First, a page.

Jan 27, 2016 rated it did not like it  ·  review of another edition
Shelves: reviewed, speculative
Please read the full review on Weighing A Pig Doesn't Fatten It

I just want to forget this book. Yet this review has 2107 words. I want to apologize for that in advance. If you don’t want a fairly detailed analysis (plot holes, etc.), you can just skip to the 2.5 last paragraphs.

This fourth entry in the Twenty Planet universe started promising, and I enjoyed the first 100 pages a lot, but after about 1/3rd it turned into a giant mess. Really, a giant, giant mess. Then again, maybe I have read too
Dec 02, 2016 rated it really liked it  ·  review of another edition
This is a fun, quick read with some interesting ideas. Focuses around a scientific expedition to a newly discovered planet in an area of space displaying some odd gravitational and dimensional phenomena. I was very interested in the way the author had to describe a new planet and culture. I enjoyed the themes and ideas embedded in the story, the ethics of first contact with new cultures and appropriation of culture and cultural knowledge. There are two point of view characters who we switch betw ...more
Aug 02, 2015 rated it liked it  ·  review of another edition
I still can't quite decide how I feel about this book. When I saw the cover and how short it was, I thought it would be horrible. I will say that it definitely wasn't horrible, but I can't really say it was awesome. The ending was too rushed for sure. ...more
Richard Abbott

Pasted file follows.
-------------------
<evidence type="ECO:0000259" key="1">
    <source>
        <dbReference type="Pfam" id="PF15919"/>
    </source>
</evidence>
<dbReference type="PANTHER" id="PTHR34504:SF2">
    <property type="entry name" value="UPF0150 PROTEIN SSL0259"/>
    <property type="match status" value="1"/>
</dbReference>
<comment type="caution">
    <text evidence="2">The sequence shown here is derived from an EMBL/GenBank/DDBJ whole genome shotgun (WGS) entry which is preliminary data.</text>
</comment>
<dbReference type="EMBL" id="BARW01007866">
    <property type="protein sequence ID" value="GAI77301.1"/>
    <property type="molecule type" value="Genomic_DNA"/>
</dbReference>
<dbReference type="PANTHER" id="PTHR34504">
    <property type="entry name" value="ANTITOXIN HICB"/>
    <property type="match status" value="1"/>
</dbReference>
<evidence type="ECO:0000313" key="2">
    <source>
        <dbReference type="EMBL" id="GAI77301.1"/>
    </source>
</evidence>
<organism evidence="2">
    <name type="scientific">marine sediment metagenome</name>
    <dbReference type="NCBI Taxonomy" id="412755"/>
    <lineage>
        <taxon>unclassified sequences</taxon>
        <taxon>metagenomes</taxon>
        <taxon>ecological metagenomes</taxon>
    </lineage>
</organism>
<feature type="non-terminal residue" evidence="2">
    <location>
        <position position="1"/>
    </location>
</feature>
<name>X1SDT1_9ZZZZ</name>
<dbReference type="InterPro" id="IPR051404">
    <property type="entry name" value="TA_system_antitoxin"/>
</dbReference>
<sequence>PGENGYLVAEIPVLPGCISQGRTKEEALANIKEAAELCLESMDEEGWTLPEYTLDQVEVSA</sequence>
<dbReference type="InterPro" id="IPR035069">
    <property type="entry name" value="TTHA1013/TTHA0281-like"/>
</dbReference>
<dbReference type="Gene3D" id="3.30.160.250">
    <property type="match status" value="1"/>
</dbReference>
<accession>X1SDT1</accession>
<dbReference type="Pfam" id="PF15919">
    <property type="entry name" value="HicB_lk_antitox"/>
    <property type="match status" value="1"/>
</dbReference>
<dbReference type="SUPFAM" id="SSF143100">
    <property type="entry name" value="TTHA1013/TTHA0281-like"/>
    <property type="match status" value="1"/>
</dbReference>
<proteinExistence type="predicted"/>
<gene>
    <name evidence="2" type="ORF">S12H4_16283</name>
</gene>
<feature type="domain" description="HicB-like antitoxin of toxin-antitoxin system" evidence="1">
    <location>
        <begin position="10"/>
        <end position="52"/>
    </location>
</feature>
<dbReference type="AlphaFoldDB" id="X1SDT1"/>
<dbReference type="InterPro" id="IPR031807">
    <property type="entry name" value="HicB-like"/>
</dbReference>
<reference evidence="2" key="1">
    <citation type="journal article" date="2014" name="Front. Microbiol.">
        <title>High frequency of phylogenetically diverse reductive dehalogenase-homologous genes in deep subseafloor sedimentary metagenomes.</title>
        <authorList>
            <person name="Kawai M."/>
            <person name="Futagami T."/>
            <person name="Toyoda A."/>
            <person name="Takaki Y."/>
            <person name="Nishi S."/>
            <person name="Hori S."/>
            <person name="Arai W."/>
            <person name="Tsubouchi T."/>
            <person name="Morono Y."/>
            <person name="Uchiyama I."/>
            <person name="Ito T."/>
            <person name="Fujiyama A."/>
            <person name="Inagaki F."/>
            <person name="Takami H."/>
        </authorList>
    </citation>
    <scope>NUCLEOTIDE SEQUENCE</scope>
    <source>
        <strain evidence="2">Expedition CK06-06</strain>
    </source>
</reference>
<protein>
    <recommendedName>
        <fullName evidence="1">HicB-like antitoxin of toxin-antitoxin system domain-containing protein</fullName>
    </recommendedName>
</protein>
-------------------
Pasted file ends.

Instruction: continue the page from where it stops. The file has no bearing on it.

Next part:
Mar 11, 2019 rated it it was amazing  ·  review of another edition
Shelves: science-fiction
Let me say up front: I loved this book, and it was definitely a five star read for me. I had not heard of Carolyn Gilman before, and encountered her book through an online book club I belong to. Why did I like it? For starters, it is one of a tiny handful of books I have read which offers an explanation for instantaneous communication along with sub-light-speed travel - almost everyone simply assumes this without explanation as a plot device.

But my enjoyment of the book goes way beyond apprecia
Sara Callicot travels to a newly discovered habitable planet located in a pocket of bizarre phenomena in order to spy on another member of the exploratory crew, Thora Lassiter. The planet Iris is beautiful and strange, but this initial premise in no way conveys the variety of speculative concepts which come into play: multiple alien cultures, disability and culture-building, alternate forms of perception and dimensions and travel. Cultural and methodological diversity functions as a tool to expl ...more
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Carolyn Ives Gilman has been publishing science fiction and fantasy for almost twenty years. Her first novel, Halfway Human, published by Avon/Eos in 1998, was called “one of the most compelling explorations of gender and power in recent SF” by Locus magazine. Her short fiction has appeared in magazines and anthologies such as F&SF, Bending the Landscape, The Year’s Best Science Fiction, Realms of ...more

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Twenty Planets (4 books)
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“To die this way seems so random, so trivial. I have been robbed of meaning before being robbed of life. To die in darkness, alone -- for what purpose was I ever alive. It is as if I emerged from darkness into delusion, then sank back into darkness forever.” 2 likes
“The core principle is that our senses receive a far broader spectrum of messages than the narrow range we are taught to pay attention to. Our brains still receive many of those messages, but they are shunted into the subliminal and subconscious, and surface only as intuitions, emotions, premonitions, dreams, and visions. If we study those experiences not as illusions but as cues to other modes of apprehension, it might give us access to layers of reality we barely suspect, since the evidence for them is drowned out by the noise of ordinary perception.” 2 likes